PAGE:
As a result the Panel found that Clinton had not established bad faith and therefore DENIED the request for transfer.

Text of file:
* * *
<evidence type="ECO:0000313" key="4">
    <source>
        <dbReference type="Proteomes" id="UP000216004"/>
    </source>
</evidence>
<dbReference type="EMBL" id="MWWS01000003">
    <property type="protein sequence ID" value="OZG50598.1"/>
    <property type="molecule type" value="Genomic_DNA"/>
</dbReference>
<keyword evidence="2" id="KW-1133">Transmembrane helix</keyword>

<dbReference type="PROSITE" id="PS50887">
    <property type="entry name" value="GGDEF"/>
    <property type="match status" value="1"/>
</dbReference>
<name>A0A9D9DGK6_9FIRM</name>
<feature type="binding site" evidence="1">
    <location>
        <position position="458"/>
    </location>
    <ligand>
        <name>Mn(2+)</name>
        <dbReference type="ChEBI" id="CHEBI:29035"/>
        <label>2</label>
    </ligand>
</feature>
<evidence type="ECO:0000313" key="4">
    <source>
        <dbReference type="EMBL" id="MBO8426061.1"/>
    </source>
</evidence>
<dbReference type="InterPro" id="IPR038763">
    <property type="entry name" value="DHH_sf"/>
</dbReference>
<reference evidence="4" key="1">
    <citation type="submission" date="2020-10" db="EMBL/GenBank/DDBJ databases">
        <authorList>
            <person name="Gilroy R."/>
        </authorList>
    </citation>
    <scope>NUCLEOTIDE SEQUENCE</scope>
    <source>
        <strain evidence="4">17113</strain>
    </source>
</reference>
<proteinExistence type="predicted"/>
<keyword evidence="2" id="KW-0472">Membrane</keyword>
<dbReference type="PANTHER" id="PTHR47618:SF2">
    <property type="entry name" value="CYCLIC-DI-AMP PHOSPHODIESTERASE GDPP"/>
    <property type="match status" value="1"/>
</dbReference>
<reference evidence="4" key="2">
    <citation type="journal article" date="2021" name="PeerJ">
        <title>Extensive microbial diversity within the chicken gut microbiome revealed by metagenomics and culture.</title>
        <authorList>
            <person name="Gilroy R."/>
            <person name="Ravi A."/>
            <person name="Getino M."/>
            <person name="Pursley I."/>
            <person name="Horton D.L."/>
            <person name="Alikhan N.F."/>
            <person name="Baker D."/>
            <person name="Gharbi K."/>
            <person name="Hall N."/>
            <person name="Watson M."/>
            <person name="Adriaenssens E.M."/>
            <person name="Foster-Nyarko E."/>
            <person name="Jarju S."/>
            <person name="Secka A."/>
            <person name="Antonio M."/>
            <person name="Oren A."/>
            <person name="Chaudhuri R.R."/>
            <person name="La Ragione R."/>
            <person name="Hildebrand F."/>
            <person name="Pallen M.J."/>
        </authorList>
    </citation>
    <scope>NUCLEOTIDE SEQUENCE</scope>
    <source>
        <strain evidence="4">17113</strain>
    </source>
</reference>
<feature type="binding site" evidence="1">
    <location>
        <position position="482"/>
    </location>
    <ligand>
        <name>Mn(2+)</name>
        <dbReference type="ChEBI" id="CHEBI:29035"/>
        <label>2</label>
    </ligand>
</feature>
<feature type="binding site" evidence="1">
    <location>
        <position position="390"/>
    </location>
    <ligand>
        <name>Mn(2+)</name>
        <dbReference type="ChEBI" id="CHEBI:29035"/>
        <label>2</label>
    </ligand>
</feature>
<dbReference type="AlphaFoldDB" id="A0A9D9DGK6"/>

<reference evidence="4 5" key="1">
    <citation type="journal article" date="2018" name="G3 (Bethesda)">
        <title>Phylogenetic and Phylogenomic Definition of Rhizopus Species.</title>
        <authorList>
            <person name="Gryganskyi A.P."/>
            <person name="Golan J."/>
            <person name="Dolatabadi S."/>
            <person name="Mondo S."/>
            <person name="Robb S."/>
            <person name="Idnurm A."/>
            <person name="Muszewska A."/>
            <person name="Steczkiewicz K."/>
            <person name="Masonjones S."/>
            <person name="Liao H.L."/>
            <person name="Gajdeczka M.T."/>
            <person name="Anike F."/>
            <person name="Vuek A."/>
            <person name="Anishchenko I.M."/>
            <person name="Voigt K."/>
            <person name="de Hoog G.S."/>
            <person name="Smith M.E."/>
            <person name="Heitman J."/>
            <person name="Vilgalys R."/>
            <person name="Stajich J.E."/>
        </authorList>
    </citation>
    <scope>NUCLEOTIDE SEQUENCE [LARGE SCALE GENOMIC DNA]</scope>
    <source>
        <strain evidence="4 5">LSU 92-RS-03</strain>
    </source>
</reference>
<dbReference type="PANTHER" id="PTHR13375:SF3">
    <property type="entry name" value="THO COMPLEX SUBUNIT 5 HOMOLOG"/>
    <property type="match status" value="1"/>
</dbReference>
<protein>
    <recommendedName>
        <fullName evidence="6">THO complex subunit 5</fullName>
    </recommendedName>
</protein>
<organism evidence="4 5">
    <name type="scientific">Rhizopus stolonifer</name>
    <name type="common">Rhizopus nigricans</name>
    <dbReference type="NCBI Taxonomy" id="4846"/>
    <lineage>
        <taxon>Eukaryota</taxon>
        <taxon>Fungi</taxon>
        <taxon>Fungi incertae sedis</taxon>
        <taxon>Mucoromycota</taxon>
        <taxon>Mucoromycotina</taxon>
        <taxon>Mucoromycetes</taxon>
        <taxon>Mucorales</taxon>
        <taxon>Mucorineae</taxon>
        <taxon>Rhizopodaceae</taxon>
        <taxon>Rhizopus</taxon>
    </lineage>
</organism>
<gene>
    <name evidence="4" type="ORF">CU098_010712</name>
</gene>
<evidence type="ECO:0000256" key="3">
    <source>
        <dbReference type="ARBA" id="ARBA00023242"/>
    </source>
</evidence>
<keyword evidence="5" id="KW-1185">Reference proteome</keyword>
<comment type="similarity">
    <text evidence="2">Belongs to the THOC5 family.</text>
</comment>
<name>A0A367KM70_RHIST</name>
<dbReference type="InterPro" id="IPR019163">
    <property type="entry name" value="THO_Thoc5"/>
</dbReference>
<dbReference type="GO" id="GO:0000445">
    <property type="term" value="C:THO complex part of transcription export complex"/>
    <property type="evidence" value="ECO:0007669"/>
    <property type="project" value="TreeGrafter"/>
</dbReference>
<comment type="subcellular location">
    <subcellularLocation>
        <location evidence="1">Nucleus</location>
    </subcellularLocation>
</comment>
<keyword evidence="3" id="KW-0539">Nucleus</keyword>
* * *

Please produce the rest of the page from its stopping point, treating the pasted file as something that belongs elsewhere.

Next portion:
DefendMyDomain Commentary: We are unsure how the Panel can square the second and third prong in light of the evidence and the finding that Respondent “use[s] the disputed domain names in order to intentionally attract Internet users to an opposing web site by creating confusion.” Since the domain was owned by “Web of Deception” and was being redirected to a Republican National Committee website, it seems clear that bad faith existed. Additionally, Respondent’s own arguments were that his reason for ownership was to show the ease of registration of such famous person domain names and was trying to promote the idea of protection under the federal statutes. One should ask whether Respondent’s use of the domain falls squarely within section 4(b)(iv) of the UDRP policy which discusses instances of evidence of bad faith and states “(iv) by using the domain name, you have intentionally attempted to attract, for commercial gain, Internet users to your web site or other on-line location, by creating a likelihood of confusion with the complainant’s mark as to the source, sponsorship, affiliation, or endorsement of your web site or location or of a product or service on your web site or location.” One should also ask whether Respondent’s admissions fit into section 4(b)(ii), which states “(ii) you have registered the domain name in order to prevent the owner of the trademark or service mark from reflecting the mark in a corresponding domain name, provided that you have engaged in a pattern of such conduct.” This single Panelist decision teaches us that for important domains, three member Panels may provide different results.